Tips for good coffee?

Discussion in 'Community Discussion' started by mgguy, Jul 13, 2007.

  1. mgguy macrumors 6502


    Dec 26, 2006
    I'm browsing the MR forums and am craving some good strong java. Thought it might be a good topic for a post to share tips for buying, storing, brewing, flavoring, or serving coffee. I recently started using an 8-cup Bodum manual french press coffee maker and I am stunned how much better the coffee tastes compared to drip. It is a little muddy, but the taste is way richer and deeper than I have ever had before. You just put coarse grind coffee at the bottom of the glass cylinder, fill it up with hot water and stir, let it sit for 5 minutes, and then press the filter-plunger down to the bottom to separate the coffee and brew, and then pour.

    I also read that it is best not to refridgerate coffee as it loses its flavor faster, which is contrary to what I always thought that freezing is best. I tried it an it does actually taste better storing it in a sealed container at room temperature.

    Any other ideas how to make coffee taste better?
  2. Father Jack macrumors 68020

    Father Jack

    Jan 1, 2007
    Sorry, I'm afraid mine comes out of a jar with the name "Maxwell House" on it .... :eek:
  3. teflon macrumors 6502a


    May 28, 2007
    Hahaha, same here. A good tip is using hot milk instead of water for those ;). Other than that, i rely on Starbucks or Tim Horton's.
  4. bartelby macrumors Core


    Jun 16, 2004
    Tips for good coffee?

    Avoid Star*ucks and places like that at all costs.

    Get a coffee grinder, use good beans (try several kinds to find a favourite), use a cafetiere (French Press).
  5. Frisco macrumors 68020

    Sep 24, 2002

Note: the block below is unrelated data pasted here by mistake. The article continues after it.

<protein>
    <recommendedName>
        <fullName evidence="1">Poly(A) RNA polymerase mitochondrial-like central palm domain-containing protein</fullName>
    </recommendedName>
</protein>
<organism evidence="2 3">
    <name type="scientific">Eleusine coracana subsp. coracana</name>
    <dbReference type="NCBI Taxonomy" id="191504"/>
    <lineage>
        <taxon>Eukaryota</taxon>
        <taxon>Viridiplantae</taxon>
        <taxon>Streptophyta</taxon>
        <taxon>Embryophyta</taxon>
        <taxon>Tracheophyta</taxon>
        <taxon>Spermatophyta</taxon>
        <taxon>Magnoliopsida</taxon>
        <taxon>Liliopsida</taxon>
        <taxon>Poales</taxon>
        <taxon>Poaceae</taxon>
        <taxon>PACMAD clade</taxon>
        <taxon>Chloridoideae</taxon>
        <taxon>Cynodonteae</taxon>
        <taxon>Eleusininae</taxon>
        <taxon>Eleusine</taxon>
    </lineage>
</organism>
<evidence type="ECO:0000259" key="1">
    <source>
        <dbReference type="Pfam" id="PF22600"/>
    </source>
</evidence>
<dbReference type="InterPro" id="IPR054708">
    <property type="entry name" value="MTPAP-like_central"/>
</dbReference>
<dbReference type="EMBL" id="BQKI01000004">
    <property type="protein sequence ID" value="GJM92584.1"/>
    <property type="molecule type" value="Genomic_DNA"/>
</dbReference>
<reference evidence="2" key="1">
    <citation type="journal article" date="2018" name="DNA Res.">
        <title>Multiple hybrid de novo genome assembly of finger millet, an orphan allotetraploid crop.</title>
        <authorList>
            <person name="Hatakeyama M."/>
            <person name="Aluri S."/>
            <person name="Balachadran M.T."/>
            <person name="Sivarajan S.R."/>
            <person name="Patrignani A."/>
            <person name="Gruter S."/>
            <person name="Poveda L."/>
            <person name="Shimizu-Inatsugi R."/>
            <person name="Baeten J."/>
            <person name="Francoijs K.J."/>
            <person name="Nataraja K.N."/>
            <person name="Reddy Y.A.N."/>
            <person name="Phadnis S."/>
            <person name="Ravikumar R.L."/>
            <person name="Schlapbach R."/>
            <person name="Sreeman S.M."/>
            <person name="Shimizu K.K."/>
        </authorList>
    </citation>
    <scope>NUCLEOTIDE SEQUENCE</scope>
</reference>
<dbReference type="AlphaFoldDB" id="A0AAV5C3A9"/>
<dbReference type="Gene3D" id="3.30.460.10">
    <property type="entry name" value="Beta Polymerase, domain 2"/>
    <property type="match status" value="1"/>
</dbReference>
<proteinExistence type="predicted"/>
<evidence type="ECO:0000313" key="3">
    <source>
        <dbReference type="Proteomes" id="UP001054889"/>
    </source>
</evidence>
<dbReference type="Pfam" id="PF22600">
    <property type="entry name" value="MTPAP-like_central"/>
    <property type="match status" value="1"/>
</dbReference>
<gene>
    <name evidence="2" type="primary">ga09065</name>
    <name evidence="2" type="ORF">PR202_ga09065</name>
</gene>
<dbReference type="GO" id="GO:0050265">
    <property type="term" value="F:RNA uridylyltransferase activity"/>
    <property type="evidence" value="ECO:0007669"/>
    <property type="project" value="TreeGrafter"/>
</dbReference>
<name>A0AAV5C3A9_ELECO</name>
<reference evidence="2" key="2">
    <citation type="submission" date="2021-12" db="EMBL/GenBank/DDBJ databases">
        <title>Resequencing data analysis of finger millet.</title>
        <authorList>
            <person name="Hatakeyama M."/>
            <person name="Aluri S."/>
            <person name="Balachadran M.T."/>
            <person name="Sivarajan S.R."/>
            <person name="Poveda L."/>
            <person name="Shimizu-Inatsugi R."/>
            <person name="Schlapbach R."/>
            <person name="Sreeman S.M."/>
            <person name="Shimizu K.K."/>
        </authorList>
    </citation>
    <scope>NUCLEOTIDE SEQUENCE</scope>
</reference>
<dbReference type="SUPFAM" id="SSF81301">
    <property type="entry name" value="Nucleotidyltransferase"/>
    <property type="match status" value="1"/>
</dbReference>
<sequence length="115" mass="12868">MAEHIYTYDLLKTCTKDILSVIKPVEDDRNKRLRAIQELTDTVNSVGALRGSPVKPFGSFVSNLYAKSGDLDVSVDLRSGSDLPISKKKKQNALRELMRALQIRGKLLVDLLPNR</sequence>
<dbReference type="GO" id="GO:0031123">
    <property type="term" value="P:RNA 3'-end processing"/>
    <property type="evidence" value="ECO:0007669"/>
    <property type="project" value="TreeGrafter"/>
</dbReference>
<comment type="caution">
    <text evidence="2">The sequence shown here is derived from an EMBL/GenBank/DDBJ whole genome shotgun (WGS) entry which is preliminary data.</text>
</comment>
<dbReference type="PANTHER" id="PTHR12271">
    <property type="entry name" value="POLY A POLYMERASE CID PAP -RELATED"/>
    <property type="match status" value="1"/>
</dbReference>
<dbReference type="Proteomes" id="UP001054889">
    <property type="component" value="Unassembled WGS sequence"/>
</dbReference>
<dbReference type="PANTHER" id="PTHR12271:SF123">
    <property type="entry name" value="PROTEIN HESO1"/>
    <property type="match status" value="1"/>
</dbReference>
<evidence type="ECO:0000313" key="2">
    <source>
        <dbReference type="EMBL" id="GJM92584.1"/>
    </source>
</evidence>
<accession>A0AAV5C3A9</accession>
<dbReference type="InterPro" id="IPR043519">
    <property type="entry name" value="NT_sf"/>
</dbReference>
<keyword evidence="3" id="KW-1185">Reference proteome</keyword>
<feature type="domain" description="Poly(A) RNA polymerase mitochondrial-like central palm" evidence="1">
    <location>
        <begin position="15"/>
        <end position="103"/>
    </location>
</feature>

I always thought coffee should be refrigerated to keep it fresh?

    I never tried a French Press, but I hear they make great coffee. I use a Percolator which makes very good coffee.
  6. epochblue macrumors 68000


    Aug 12, 2005
    Nashville, TN
    A Burr grinder would be a great investment if you're using a French Press, because a Burr Grinder will give you a consistent grind size.

    Then there's buying quality coffee. There's plenty of coffee at Starbucks that really isn't that good, but I've found the Verona Blend to be a decent "everyday" kind of coffee and their Komodo Dragon Blend to be wonderful.

    Other than that, what matters most with coffee is how freshly it was roasted. The sooner you get/grind/brew the coffee after it was roasted, the better.

    Oh, and keeping it in the refrigerator/freezer is bad because those appliances cycle between blasting cold air and being "off." What that does is cause condensation to form on the beans, then that condensation dries, and it basically pulls all moisture out of the beans before you have a chance to brew them. Always keep beans in an airtight container in a cool, dark place....they'll definitely keep longer that way.
  7. Frisco macrumors 68020

    Sep 24, 2002
    Good advice. Thanks!
  8. devilot Moderator emeritus